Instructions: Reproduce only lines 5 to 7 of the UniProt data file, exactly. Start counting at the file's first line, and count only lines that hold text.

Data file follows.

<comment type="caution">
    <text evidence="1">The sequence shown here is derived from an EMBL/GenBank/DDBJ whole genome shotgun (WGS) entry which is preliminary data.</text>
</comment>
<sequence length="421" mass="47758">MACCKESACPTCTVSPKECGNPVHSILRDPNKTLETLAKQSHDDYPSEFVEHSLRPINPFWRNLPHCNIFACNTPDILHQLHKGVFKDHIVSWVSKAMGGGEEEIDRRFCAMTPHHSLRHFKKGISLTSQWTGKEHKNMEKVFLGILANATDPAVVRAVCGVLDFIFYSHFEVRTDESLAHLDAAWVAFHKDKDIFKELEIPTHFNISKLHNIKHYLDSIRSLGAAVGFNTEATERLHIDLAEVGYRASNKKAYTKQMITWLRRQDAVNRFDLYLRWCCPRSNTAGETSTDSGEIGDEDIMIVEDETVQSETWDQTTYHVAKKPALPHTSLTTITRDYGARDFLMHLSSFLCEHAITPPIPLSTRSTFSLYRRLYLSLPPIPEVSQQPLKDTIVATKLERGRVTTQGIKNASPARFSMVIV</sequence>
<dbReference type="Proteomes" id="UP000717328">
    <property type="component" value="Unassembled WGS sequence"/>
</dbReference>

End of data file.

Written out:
<dbReference type="Proteomes" id="UP000717328">
    <property type="component" value="Unassembled WGS sequence"/>
</dbReference>